NEW DELHI: Automakers are adopting strategies including deep discounts and "buy now, pay later" schemes in order to revive their sales in India's depressed automotive market.
"The slowdown has forced automakers to cut prices and offer massive discounts to move the metal," Ammar Master, India manager at global industry forecaster LMC Automotive, told The Economic Times.
Indian car sales dropped precipitously for the fourth month in a row in February 2013, with consumers fighting shy of big-ticket purchases due to a slowdown in GDP growth.
Companies are responding with discounts of up to 20%, while "buy now, pay later" offers are also proving popular. Volkswagen has even launched a "one rupee down payment" offer for its Vento model, with payments for the car beginning a year after purchase.
RC Bhargava, chairman of Maruti Suzuki, the Japanese-controlled carmaker, forecast that next year would not see an improvement in the car market.
"The industry is not going through a good phase," he said. "The trend can change only with better economic growth and more money in the hands of people."
The one bright spot over recent months has been SUVs, sales of which bucked the general trend by rising 35% in February.
It is this segment of the auto market that Fiat is betting on to revive its fortunes. The Italian company was one of the first Western carmakers to enter India is but now the worst performing, with a market share of 0.3%.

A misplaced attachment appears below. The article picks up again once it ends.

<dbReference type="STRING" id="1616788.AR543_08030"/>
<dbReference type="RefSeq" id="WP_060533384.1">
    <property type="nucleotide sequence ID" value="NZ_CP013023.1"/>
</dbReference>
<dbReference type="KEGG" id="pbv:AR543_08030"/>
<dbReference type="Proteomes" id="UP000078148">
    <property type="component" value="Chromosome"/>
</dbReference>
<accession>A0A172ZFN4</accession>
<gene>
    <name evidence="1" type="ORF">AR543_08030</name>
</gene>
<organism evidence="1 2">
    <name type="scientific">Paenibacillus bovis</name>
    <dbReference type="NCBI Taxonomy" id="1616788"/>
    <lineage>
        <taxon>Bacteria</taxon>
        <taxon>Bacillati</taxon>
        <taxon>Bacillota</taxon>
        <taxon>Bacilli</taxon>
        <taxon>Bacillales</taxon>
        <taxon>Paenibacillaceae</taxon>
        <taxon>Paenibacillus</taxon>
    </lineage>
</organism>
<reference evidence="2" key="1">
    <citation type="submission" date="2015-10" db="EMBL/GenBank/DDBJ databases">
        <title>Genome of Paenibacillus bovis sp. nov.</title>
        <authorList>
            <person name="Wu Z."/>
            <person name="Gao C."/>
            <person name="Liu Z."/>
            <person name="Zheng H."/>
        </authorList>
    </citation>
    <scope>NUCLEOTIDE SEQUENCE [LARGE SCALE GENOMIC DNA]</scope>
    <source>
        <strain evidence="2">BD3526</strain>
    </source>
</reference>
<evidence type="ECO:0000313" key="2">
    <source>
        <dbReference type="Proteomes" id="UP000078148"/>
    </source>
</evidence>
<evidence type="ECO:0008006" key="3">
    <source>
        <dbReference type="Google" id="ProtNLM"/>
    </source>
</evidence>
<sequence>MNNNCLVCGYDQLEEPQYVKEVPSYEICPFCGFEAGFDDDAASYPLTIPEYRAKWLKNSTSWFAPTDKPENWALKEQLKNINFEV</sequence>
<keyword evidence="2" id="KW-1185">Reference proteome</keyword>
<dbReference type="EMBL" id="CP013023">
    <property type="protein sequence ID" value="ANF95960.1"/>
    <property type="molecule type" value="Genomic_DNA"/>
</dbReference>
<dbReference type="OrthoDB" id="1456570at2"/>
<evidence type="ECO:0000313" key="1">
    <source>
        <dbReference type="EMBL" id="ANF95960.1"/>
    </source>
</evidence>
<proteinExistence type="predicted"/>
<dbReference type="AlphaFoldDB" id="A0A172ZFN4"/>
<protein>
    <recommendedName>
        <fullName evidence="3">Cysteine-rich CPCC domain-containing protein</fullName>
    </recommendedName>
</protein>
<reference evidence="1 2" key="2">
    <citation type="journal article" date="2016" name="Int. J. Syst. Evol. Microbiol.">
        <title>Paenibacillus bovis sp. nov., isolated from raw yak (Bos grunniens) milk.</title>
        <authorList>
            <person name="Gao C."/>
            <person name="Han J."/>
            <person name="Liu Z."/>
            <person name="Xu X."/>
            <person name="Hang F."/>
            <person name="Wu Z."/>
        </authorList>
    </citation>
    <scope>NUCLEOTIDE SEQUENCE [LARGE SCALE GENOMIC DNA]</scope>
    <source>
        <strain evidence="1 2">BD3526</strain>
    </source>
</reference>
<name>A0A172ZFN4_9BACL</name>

It is planning to launch its Chrysler Jeep in India this year and to build a smaller version there by 2015. Fiat is also looking at the higher end of the market with the Abarth, the sports version of its 500 and Punto models, while the firm also plans to open a new, fully-owned, 57-strong, dealer network on April 1 this year.
"Fiat will have to get its pricing and marketing strategy right for this model [segment] if its wants to be successful in India," said Master.
"We all believe that we have scratched the bottom of the barrel," Enrico Atanasio, managing director of Fiat India told Reuters. "[Our performance] is not what the brand deserves."
Data sourced from The Economic Times, Reuters; additional content by Warc staff